If you fly a Cessna 150, Cessna 172 or Cessna 170 model aircraft be aware that the FAA has issued a Special Airworthiness Information Bulletin regarding checking your fuel tanks for water contamination before flight. The bulletin was issued on 7/30/2010 to try and prevent accidents and incidents resulting from water in the fuel of the aircraft. This is interesting to me as we just returned to Lansing after flying up to Bois Blanc Island in the Mackinaw Straights where we had a lot of rain on Sunday morning. We flew a Cessna 205 up there (my wife was the PIC - did a great job) and we fueled up twice in Clare, MI. Once on the way up, once on the way down. Price of fuel, of course! But even though we had placed the airplane in a hangar we still checked all the sumps to see if we had any water in our fuel, and in particular after our fuel purchases. It always amazes me how a lot of pilots flying Cessna 150, 170 and 172 aircraft feel it is too difficult and time consuming to get the ladder, climb up, check the fuel filler caps and drain the sumps.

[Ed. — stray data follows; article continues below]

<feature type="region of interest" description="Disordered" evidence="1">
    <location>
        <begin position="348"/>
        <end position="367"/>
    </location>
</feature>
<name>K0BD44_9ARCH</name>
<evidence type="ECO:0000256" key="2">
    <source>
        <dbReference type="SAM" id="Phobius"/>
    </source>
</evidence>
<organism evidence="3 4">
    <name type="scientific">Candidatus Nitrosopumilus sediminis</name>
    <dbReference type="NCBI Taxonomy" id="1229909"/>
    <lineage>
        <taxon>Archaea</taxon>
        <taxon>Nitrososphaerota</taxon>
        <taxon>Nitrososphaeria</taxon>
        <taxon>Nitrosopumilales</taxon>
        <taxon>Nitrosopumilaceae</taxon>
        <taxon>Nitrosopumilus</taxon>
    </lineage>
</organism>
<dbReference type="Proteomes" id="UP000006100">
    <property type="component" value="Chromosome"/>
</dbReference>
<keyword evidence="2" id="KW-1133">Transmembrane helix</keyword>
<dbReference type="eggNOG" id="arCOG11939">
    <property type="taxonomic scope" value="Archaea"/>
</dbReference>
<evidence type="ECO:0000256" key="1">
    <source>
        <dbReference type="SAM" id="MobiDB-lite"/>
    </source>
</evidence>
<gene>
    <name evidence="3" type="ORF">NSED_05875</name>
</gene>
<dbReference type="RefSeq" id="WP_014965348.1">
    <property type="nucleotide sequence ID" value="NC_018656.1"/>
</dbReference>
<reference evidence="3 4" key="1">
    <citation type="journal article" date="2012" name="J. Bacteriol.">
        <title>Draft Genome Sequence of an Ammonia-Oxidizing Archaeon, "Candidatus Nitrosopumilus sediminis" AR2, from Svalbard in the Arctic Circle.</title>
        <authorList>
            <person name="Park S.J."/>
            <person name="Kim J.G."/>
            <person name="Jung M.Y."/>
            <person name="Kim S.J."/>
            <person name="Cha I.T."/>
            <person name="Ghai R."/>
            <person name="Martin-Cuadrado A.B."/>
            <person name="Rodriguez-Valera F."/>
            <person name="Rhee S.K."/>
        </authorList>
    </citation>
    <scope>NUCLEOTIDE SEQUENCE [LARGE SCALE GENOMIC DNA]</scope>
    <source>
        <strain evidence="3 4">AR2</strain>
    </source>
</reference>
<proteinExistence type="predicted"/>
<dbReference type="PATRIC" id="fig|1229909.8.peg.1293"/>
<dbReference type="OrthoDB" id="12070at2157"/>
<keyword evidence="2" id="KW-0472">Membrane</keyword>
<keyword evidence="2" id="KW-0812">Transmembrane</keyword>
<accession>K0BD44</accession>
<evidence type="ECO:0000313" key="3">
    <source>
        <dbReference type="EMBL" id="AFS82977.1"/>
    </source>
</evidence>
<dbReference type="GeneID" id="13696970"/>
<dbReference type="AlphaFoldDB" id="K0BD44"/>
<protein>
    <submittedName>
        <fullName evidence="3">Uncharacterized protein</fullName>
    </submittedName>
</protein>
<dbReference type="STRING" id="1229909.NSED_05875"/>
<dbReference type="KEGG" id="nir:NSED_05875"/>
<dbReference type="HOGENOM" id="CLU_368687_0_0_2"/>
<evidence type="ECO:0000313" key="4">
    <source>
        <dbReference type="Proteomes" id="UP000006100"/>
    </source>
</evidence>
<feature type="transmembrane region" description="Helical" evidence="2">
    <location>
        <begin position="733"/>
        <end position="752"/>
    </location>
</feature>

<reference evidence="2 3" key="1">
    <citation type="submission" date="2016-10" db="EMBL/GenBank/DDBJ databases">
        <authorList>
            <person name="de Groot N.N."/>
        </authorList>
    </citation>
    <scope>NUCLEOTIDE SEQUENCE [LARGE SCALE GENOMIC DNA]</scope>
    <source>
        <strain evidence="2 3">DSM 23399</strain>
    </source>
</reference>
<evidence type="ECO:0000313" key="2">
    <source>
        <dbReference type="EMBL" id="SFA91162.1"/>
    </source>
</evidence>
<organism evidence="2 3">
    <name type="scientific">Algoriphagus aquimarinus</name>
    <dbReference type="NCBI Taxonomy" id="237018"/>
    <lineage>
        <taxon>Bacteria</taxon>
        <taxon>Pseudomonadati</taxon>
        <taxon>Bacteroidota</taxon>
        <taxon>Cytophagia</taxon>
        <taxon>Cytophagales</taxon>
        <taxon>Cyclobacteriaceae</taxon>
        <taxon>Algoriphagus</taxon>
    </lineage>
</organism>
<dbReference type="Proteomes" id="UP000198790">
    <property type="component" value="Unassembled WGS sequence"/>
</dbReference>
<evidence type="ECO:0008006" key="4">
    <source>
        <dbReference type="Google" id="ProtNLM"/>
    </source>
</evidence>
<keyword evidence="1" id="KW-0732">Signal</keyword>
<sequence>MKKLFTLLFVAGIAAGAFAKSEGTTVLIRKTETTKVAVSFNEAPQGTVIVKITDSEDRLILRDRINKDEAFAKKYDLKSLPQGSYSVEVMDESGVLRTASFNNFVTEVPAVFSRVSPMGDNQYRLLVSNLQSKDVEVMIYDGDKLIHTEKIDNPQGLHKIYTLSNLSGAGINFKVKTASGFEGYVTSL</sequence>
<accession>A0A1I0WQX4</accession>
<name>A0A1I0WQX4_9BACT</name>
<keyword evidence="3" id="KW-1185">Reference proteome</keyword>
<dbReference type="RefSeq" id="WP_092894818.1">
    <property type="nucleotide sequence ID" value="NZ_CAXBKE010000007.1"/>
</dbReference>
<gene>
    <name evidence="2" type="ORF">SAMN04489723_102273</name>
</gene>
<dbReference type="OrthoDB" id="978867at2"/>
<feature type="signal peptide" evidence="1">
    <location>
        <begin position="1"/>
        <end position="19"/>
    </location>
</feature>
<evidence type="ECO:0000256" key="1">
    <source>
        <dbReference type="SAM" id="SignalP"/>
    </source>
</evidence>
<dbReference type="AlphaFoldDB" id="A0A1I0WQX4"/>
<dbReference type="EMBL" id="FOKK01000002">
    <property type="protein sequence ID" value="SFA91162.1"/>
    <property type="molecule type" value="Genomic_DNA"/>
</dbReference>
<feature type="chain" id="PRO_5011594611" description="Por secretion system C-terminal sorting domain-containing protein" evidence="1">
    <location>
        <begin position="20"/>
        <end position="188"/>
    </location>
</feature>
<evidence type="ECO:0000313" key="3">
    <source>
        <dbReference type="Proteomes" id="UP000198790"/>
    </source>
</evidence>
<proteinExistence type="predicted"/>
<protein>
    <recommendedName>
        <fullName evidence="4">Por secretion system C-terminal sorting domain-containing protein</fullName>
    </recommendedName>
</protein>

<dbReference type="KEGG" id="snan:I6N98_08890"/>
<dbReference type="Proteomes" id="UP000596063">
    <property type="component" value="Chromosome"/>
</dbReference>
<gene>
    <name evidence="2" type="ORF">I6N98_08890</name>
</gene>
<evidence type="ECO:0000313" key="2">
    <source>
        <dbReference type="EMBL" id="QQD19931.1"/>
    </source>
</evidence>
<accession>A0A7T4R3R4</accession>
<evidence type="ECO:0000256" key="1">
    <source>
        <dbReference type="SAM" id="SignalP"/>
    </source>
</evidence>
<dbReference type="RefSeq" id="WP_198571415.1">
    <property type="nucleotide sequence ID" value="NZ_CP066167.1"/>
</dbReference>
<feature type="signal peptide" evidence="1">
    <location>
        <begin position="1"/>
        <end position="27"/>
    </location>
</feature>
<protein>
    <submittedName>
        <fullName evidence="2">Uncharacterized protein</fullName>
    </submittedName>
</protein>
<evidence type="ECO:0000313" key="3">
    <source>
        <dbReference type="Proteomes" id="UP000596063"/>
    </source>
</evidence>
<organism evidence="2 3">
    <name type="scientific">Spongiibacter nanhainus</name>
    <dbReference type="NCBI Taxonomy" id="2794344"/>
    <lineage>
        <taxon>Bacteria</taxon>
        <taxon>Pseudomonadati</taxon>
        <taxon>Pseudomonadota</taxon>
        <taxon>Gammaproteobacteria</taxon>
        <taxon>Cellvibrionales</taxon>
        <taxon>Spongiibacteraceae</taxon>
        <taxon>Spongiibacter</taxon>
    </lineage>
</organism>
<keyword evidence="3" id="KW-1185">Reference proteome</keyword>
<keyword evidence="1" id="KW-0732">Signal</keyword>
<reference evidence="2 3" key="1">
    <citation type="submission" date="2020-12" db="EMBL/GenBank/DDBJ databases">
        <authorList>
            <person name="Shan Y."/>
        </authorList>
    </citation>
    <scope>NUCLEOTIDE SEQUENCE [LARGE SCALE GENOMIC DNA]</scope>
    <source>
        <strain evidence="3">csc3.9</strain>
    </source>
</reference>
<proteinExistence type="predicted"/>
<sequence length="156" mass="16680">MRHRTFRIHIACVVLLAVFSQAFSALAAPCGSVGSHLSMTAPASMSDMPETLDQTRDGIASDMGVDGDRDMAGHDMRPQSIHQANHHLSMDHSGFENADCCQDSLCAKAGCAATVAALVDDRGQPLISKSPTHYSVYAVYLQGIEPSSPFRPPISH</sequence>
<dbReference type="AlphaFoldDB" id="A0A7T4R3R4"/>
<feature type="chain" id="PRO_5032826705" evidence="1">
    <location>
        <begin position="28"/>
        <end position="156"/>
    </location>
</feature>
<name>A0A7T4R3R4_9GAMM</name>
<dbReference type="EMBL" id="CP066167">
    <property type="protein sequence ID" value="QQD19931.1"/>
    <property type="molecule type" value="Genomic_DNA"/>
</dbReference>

The FAA advises that water may enter the fuel system via any penetration in the tank, or it may come out of solution in the fuel and settle or adhere to the inside of the tank walls in the form of a blob, pea, or BB-shaped translucent mass found at the bottom of the tank. Draining at least 1 cup from each fuel tank sump can help make sure that our fuel is not contaminated and will not cause us any problems in the operation of the engine. The FAA maintains that water may have dissolved in the fuel, but the conditions have not yet occurred to cause the water to come out of solution and perhaps adhere to the dry tank upper surface or walls (similar to condensation). Understanding this, all pilots, owners, operators, maintenance, and service personnel of these type airplanes should assume some water exists in the fuel tank system on the airplane. To protect yourself make sure the filler caps are of the raised umbrella style that sheds water, and store your aircraft in a hangar as often as possible. Remember, there can not be just one single point to check for water in your fuel; you need to check every tank for water prior to flight. For more information here is a link to FAA Special Airworthiness Information Bulletin CD-10-40R1
. Until next time keep your wings straight and level Hersch! JetAviator7 In flying I have learned that carelessness and overconfidence are usually far more dangerous than deliberately accepted risks. — Wilbur Wright in a letter to his father, September 1900
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